Avail MedSystems, a darling medtech startup that rose during Covid, completely evaporates.

Wow! This is a big one!

This big casualty resulted because of runaway expenses and lack of focus. Once again, too much money, not enough focus.

Avail Medsystems was a company founded in 2017 that created a surgical telepresence platform aimed to connect surgeons and care teams to remote experts and device industry representatives to enable collaboration during medical procedures. It allows users to access views from multiple pan-tilt-zoom cameras and external imaging equipment, split the screens to view inputs side by side, annotate, freeze frames, etc. The company also offers consoles that allow the treating physician and other local healthcare professionals to see everything the remote user displays in real-time.

I interviewed the CEO @ Avail on my blog back in 2020 – 6 Questions with Daniel Hawkins, CEO at Avail, who is transforming the way orthopedic procedures will be supported.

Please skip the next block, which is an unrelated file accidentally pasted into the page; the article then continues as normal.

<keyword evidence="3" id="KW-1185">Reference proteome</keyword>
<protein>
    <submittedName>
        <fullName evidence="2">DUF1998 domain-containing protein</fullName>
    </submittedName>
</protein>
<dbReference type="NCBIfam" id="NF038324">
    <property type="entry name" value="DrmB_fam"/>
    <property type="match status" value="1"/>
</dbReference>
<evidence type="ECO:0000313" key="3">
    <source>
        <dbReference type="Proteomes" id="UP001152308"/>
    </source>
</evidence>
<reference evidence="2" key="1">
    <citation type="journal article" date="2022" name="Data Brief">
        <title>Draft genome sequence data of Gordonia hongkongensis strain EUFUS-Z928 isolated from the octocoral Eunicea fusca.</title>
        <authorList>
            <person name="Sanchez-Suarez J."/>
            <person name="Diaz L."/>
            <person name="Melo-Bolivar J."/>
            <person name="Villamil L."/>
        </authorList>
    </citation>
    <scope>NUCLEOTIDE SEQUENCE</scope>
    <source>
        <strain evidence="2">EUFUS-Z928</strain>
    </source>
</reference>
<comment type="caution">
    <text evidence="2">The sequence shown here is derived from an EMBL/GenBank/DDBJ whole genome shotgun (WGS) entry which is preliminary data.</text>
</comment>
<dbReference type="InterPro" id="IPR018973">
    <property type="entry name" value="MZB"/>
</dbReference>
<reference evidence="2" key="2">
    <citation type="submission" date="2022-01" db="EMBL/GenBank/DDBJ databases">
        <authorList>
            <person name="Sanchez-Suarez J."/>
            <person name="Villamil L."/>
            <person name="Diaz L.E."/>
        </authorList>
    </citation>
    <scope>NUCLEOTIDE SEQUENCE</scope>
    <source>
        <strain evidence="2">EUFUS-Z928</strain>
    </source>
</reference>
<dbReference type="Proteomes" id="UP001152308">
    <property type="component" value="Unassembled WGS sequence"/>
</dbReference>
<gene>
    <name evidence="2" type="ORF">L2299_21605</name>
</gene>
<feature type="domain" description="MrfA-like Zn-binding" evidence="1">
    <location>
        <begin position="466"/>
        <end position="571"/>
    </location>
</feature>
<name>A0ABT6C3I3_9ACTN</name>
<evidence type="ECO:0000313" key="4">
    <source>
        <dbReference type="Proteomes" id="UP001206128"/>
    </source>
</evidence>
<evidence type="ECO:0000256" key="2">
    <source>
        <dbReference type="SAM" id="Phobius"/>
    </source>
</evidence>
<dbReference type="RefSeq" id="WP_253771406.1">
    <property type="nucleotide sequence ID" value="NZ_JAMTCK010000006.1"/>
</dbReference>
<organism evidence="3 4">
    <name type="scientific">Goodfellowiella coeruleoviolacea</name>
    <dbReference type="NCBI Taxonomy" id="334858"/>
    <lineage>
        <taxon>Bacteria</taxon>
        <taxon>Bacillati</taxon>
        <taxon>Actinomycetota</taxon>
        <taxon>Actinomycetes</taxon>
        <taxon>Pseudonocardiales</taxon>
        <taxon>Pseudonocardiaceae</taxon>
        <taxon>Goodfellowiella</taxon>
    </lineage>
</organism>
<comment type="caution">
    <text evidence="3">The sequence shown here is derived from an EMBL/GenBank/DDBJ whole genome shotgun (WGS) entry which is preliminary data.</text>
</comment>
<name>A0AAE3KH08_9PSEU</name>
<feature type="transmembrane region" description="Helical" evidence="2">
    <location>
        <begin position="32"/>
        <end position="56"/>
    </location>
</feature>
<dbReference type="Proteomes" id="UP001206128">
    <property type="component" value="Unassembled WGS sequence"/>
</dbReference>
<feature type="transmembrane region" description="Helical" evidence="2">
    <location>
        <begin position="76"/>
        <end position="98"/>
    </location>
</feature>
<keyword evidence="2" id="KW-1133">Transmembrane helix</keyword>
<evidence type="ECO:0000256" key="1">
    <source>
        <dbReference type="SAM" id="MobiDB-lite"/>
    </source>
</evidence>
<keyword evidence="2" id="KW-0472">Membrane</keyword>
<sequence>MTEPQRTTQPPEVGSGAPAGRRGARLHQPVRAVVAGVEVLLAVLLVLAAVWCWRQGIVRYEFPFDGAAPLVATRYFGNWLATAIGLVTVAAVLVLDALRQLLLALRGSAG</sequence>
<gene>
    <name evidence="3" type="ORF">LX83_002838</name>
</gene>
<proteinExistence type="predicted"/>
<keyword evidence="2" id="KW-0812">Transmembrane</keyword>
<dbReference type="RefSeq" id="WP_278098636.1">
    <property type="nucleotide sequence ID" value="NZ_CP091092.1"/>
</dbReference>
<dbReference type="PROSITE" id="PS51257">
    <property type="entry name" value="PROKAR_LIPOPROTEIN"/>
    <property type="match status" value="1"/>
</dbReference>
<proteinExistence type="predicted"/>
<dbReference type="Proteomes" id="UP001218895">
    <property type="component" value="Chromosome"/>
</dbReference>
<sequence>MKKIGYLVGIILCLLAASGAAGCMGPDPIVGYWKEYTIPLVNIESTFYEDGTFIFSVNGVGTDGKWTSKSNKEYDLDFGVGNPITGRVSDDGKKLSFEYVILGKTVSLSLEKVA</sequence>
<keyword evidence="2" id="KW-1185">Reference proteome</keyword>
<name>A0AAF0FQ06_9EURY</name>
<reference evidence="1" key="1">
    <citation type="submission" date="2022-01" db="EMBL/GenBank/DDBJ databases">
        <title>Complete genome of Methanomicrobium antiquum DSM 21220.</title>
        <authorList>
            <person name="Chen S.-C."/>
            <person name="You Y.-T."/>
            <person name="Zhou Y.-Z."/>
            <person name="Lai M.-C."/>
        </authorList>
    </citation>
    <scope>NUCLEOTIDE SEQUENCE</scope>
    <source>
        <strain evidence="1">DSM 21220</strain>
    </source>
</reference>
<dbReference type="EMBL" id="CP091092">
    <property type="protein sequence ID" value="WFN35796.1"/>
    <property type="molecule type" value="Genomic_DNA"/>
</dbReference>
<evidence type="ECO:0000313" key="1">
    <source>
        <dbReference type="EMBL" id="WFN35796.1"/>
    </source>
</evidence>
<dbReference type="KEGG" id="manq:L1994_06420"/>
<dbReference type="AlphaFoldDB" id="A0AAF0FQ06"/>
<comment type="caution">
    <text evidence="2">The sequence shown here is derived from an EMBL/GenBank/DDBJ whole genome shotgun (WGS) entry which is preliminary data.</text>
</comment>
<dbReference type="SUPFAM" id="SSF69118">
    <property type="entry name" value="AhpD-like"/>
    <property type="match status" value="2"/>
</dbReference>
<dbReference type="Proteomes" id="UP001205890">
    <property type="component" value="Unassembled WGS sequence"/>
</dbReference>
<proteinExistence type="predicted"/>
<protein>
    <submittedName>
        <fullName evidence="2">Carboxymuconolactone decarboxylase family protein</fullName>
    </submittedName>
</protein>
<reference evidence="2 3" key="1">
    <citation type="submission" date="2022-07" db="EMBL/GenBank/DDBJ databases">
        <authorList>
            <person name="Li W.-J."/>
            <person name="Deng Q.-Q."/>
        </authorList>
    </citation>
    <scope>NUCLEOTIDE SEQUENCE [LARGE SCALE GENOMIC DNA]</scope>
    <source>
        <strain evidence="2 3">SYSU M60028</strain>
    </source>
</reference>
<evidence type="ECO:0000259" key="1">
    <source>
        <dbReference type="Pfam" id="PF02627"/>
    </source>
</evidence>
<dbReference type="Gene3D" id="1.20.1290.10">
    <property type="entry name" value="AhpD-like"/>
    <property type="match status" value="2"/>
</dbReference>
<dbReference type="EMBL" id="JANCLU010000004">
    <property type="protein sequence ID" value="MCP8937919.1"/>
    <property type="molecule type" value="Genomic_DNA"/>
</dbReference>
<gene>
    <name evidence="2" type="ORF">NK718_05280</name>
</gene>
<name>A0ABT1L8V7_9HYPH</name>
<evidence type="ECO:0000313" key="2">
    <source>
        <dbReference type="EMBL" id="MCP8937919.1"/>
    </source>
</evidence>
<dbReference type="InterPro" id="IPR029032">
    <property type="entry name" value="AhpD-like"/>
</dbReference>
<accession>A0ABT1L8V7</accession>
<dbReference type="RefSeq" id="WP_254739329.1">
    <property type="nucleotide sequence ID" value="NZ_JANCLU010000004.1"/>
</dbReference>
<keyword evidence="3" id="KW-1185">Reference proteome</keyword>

I also interviewed the CEO @ Avail on my podcast – #37 – The Future of Surgery Support with the Avail CEO, Daniel Hawkins (60 mins)

Avail raised $128M through Series B before shutting down in Nov 2023.

Avail Medsystems abruptly shuts down (MassDevice)

Avail Medsystems — which emerged from the pandemic as one of the leading companies building virtual connections between medical device sales reps and operating rooms — has shut down.

Multiple sources have confirmed yesterday’s shutdown to MassDevice.

People familiar with the company say Avail failed to close on a new round of capital necessary to maintain its growth. Employees were notified about the immediate shutdown yesterday afternoon.

The news is surprising. Avail Medsystems appeared to be on a fast pace to place its system in hospitals nationwide. Avail’s system consisted of a six-foot-high tower equipped with high-resolution cameras, monitor and sound that connected parties separated by feet, miles or oceans. The company’s cameras provided a crisp and clear view of surgical suites. The built-in speakers enabled seamless conversation between surgeons and outside parties working on a proprietary laptop interface. Avail also had been busy working to expand applications for the system beyond giving medical sales representatives remote access to operating rooms.

Company executive contacted declined to comment, so the future of the Avail telepresence product isn’t clear.